In the article Diary of a Blog: Listening to Kids in an Elementary School Library by Janie Cowan (located in our class resources for the week), the author touches on the topic of site moderation and censorship. Discuss your thoughts on how you would run a blog through your own school library–specifically as it relates to the task of moderating and possibly censoring student responses.
First of all, I think I would begin by making it clear to students that a blog is public (much like any social networking sites that I am sure they are familiar with) but this particular blog was associated with the school. Comments or entries posted on the blog was the same as commenting in class or turning in a paper – don’t say anything you don’t want the administration to hear.
That said, using a blog site like wordpress.com will allow me to preview any comments before they are made public. While I don’t like the idea of censoring student comments, it might be necessary to do just this to ensure that students are using the technology appropriately. It would also give me the opportunity to privately speak to a student who might be doing just this and rectify the situation before it becomes an administrative nightmare. Students might not realize how their words come across and might otherwise be punished for an honest misunderstanding. I don’t think that silencing student voices is the driving force behind the censorship and I personally would have a difficult time not allowing a student to post their honest feelings if it does in fact relate to what is being discussed on the blog.
I think that the easiest way to avoid a major mess is to post some ground rules that all contributors (comments or bloggers alike) must follow. These would include the school’s policy on cyber-bullying, harassment, and appropriate handling of school materials. It would be made clear that the blog, while hosted on the Internet, is considered school property and should be treated as such.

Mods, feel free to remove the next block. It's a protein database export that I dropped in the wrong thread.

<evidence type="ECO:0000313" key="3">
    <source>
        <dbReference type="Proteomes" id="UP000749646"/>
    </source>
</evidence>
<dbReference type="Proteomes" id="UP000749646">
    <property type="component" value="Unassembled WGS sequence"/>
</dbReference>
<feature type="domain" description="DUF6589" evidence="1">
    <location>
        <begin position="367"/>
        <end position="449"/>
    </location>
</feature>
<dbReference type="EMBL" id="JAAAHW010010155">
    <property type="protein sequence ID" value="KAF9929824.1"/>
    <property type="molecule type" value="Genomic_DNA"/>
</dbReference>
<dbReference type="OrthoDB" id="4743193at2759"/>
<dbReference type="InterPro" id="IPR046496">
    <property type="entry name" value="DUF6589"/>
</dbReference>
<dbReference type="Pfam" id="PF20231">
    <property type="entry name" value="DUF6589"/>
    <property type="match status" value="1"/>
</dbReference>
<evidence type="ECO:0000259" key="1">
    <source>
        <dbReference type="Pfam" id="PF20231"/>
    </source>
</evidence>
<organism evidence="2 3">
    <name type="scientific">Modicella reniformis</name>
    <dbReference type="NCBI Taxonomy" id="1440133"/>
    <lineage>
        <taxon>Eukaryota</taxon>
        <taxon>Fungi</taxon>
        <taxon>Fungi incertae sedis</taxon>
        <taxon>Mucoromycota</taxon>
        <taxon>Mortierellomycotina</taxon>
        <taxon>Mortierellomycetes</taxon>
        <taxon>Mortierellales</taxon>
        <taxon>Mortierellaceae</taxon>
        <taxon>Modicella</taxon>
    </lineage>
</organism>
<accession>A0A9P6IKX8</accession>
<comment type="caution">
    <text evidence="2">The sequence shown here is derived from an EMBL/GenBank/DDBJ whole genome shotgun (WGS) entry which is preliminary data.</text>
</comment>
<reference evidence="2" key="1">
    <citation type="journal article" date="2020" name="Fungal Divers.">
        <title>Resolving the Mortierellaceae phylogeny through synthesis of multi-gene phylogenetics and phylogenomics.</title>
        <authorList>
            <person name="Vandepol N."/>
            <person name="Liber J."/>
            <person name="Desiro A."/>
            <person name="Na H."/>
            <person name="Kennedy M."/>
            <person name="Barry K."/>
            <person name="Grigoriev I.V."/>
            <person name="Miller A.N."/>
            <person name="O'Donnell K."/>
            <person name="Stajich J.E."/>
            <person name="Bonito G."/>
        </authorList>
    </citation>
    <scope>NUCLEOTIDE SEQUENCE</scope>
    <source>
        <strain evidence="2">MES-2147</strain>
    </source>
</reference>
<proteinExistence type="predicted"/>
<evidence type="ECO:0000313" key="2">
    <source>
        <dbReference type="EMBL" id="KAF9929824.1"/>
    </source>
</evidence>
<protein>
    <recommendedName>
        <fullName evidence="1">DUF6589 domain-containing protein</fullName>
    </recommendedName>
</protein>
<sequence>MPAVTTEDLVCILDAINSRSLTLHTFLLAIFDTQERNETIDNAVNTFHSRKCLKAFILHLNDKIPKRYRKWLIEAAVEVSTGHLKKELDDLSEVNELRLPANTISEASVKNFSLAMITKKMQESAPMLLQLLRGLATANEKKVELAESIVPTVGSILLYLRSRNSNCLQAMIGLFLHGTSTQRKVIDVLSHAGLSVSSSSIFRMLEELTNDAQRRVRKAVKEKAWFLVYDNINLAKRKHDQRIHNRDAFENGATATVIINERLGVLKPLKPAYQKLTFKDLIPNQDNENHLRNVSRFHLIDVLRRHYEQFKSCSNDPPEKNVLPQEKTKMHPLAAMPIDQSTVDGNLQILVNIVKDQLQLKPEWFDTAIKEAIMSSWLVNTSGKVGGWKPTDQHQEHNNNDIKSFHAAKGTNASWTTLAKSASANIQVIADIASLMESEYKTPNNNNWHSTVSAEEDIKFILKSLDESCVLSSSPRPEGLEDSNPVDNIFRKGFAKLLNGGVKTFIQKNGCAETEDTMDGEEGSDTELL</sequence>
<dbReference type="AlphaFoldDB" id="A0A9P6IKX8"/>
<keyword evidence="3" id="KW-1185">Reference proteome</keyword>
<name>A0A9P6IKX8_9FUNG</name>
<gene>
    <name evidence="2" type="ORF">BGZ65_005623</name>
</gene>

In the article Learning With Blogs and Wikis, Bill Ferriter talks about how at times schools can be “hostile to the learning of adults”. Explain how a school librarian can incorporate blogs, RSS feeds, and wikis into professional development offerings. What potential do these tools hold for educators?
The potential for web 2.0 tools to be useful for school staff members is truly limitless. I believe that subscribing to RSS feeds from professional blogs, newspapers, or educational resources could greatly improve the access most teachers and administrative staff would have to such sites, especially with the help of an RSS reader what would put all of these feeds in one place. As far as wikis, these would make collaboration with other teachers much easier, allowing both teachers to edit and add to their assignments and work collaboratively in an asynchronous manner. Not only does use of these tools enrich student learning, but it can help to make teachers’ lives easier (and who wouldn’t want that?). Perhaps allowing the librarian to prepare how-to seminars for the staff that would count towards some of their professional development hours would also entice teachers to learn more and to try to use some of the technology on their own.